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The creation of a special purpose vehicle that would allow the European Union (EU) to continue buying Iranian oil after the U.S. sanctions on Tehran return is politically risky and complicated, progressing very slowly, and will not be operational on November 5, the day on which American sanctions on Iran’s oil snap back, EU diplomats told AFP on Thursday.
“The undertaking is very complicated... the vehicle will not be operational on November 5,” one senior EU official told AFP.
The EU said in September that the foreign ministers of China, France, Germany, Russia, and the UK—the countries still in the Iran nuclear deal—met with Iran’s foreign minister and decided to create a special purpose vehicle for dealings with Iran.
The bloc is struggling with the set-up of such a vehicle because no EU member is willing to host it for fear of angering the United States, the Financial Times reported on Sunday, citing EU diplomats.
The idea behind the special purpose vehicle (SPV) is to have it act as a clearing house into which buyers of Iranian oil would pay, allowing the EU to trade oil with Iran without having to directly pay the Islamic Republic.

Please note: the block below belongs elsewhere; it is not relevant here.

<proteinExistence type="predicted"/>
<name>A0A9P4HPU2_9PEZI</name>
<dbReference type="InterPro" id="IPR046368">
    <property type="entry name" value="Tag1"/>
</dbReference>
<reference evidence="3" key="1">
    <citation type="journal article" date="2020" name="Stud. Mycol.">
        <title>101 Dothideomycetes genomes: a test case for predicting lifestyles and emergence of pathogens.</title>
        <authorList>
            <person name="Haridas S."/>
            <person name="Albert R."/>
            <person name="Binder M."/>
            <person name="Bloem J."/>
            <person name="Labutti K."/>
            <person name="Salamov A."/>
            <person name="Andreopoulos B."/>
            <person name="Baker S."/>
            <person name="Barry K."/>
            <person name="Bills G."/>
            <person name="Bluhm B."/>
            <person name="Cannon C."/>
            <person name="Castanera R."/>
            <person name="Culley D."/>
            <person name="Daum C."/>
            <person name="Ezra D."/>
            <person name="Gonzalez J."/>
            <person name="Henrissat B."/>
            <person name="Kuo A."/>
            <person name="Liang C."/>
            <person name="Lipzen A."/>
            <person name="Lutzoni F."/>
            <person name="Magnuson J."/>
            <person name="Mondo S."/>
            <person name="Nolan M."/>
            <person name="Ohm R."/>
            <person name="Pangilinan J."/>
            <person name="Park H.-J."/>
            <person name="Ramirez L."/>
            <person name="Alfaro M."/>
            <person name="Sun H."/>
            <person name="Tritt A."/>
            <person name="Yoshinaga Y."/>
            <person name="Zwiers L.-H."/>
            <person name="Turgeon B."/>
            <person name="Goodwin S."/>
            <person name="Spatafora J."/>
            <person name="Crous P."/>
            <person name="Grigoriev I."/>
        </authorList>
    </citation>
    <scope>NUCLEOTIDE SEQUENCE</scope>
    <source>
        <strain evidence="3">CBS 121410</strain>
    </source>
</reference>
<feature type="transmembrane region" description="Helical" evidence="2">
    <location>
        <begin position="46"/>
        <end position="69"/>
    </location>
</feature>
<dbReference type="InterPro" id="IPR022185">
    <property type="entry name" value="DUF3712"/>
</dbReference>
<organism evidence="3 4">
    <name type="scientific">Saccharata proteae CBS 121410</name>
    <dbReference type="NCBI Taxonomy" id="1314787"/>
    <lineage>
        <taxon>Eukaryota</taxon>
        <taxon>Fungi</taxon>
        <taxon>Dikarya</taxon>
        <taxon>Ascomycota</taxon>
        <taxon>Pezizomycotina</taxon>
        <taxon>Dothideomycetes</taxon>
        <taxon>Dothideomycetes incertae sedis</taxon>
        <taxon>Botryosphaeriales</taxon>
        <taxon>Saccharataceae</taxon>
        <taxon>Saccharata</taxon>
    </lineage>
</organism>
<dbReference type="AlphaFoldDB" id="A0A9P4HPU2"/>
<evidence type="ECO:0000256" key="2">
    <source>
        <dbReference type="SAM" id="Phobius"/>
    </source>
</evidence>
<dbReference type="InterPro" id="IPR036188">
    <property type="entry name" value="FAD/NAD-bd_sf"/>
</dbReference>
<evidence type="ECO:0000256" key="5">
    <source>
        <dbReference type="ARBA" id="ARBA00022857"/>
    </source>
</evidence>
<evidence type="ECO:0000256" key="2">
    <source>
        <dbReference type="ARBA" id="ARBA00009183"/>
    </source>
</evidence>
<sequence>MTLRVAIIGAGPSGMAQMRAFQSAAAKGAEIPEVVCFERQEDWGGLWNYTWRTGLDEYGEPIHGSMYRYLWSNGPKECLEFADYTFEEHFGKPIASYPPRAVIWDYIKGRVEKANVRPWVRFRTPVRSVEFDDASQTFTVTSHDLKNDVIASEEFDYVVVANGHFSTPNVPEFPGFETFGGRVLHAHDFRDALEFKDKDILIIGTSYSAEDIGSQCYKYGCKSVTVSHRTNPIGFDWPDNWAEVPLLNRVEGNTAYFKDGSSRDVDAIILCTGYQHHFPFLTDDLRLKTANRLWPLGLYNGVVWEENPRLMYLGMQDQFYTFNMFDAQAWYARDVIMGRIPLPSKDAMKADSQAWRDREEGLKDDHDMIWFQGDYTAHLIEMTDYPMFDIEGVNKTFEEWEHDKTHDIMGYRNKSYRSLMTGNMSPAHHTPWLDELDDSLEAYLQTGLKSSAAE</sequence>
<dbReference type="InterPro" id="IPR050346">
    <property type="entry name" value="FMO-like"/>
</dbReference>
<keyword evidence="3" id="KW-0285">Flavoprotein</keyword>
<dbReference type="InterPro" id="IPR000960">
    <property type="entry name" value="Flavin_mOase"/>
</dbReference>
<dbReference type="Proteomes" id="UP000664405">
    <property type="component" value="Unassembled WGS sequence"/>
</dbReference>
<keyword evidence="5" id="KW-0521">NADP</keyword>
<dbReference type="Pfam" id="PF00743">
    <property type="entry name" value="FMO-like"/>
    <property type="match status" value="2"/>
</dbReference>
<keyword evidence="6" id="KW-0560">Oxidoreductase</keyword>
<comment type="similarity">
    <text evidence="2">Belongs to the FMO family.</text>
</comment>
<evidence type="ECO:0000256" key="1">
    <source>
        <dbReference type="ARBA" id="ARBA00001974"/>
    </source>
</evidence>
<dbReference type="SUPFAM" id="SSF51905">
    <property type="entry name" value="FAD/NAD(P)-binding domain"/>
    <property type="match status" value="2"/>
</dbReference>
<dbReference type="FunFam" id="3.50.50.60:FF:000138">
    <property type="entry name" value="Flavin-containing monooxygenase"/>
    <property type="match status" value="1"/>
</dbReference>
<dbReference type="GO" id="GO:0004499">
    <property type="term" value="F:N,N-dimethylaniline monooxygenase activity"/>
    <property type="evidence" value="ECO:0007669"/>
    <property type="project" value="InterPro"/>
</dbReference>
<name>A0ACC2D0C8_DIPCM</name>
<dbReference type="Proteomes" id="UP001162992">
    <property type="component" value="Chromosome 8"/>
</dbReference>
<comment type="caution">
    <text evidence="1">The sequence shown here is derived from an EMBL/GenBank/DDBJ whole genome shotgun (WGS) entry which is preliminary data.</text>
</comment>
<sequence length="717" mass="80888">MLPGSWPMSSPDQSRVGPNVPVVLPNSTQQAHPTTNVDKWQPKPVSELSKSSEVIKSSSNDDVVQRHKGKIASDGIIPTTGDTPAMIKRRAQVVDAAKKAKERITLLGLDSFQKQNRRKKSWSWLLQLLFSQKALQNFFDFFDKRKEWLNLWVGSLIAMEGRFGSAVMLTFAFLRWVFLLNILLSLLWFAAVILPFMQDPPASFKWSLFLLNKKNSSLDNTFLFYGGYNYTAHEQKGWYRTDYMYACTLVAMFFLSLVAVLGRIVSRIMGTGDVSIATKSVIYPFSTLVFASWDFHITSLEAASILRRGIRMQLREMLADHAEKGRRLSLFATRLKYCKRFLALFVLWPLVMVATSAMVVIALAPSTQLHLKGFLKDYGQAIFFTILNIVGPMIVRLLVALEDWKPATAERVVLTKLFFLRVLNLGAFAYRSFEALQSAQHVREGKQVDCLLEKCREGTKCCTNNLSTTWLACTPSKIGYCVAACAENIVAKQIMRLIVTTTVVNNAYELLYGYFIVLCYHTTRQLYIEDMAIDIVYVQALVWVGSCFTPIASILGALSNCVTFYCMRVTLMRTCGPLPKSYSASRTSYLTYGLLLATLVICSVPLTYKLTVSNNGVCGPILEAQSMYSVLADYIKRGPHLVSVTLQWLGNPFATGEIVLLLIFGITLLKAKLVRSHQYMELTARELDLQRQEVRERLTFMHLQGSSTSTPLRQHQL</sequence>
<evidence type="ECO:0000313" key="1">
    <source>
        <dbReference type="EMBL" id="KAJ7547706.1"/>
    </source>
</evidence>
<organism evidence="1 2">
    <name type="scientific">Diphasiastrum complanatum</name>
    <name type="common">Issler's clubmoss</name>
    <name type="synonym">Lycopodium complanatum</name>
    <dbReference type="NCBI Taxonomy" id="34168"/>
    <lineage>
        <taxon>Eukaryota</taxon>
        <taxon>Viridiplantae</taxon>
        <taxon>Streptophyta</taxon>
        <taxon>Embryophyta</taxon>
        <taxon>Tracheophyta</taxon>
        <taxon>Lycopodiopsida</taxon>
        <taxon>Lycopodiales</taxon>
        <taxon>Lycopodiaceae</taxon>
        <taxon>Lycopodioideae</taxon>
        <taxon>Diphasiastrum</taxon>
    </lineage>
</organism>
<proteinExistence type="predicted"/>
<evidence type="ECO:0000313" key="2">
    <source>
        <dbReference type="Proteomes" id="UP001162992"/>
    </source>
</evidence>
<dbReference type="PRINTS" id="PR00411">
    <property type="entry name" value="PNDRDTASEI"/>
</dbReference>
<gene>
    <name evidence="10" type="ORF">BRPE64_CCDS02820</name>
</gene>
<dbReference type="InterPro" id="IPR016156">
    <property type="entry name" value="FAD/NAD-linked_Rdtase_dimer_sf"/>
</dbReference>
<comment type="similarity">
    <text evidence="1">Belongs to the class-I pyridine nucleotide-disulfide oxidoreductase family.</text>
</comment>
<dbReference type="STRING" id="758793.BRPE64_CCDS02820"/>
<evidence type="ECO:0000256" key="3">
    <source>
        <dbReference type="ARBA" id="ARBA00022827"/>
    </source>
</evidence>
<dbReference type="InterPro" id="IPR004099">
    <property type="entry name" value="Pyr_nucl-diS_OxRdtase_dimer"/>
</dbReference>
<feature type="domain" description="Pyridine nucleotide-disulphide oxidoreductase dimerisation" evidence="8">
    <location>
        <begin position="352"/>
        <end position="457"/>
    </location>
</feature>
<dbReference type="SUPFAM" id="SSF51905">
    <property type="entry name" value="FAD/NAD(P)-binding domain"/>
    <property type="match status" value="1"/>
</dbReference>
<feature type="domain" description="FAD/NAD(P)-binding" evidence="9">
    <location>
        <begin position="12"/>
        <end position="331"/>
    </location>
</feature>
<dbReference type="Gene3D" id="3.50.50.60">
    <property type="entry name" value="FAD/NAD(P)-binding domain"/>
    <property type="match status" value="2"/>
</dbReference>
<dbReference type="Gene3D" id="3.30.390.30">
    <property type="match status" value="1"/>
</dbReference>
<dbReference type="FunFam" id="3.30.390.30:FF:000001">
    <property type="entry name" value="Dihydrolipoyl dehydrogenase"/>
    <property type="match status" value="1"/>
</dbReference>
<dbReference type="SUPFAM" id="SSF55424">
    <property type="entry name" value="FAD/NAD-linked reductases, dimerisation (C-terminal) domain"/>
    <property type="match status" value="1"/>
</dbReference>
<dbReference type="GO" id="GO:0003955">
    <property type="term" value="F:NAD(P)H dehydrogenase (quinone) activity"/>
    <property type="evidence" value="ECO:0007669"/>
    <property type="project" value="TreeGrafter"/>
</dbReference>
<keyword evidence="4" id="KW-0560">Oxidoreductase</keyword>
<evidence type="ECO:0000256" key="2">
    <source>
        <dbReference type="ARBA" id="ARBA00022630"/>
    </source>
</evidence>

However, the creation of the vehicle looks complicated, also due to the political risk of angering the U.S. Administration, which has criticized such an undertaking.
“We need to supply it with capital and clarify its governance -- this is not easy and it will not just start working overnight,” an EU diplomat told AFP on Thursday. Another one noted that the EU wanted to avoid a “direct confrontation” with the U.S. Administration before the November 6 midterm elections.
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Officials insisted to AFP that the SPV plan is “not dead,” but it’s complicated and politically sensitive.
The United States will be “aggressive and unwavering” in enforcing the sanctions on Iran and won’t let those sanctions be evaded by the European Union or anyone else, U.S. national security advisor John Bolton said in September after the EU announced it would be working to create the SPV.
U.S. Secretary of State Mike Pompeo also criticized the EU’s plan for continuing transactions with Iran, describing it as “one of the most counterproductive measures imaginable for regional global peace and security.”
By Tsvetana Paraskova for Oilprice.com
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Tsvetana is a writer for Oilprice.com with over a decade of experience writing for news outlets such as iNVEZZ and SeeNews.